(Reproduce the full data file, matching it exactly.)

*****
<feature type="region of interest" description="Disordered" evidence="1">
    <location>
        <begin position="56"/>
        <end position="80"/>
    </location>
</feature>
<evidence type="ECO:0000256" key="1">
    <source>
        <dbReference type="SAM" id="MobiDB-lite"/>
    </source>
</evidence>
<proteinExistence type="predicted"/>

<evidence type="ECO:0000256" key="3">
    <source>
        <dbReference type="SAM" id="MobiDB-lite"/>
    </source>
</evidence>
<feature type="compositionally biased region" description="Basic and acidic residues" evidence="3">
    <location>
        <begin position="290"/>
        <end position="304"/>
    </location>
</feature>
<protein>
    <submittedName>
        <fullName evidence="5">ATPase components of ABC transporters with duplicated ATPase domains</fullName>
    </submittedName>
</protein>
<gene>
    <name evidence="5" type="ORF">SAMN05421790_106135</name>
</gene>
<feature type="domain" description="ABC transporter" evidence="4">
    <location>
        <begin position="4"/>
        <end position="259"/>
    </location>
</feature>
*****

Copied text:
<feature type="region of interest" description="Disordered" evidence="1">
    <location>
        <begin position="56"/>
        <end position="80"/>
    </location>
</feature>
<evidence type="ECO:0000256" key="1">
    <source>
        <dbReference type="SAM" id="MobiDB-lite"/>
    </source>
</evidence>
<proteinExistence type="predicted"/>

<evidence type="ECO:0000256" key="3">
    <source>
        <dbReference type="SAM" id="MobiDB-lite"/>
    </source>
</evidence>
<feature type="compositionally biased region" description="Basic and acidic residues" evidence="3">
    <location>
        <begin position="290"/>
        <end position="304"/>
    </location>
</feature>
<protein>
    <submittedName>
        <fullName evidence="5">ATPase components of ABC transporters with duplicated ATPase domains</fullName>
    </submittedName>
</protein>
<gene>
    <name evidence="5" type="ORF">SAMN05421790_106135</name>
</gene>
<feature type="domain" description="ABC transporter" evidence="4">
    <location>
        <begin position="4"/>
        <end position="259"/>
    </location>
</feature>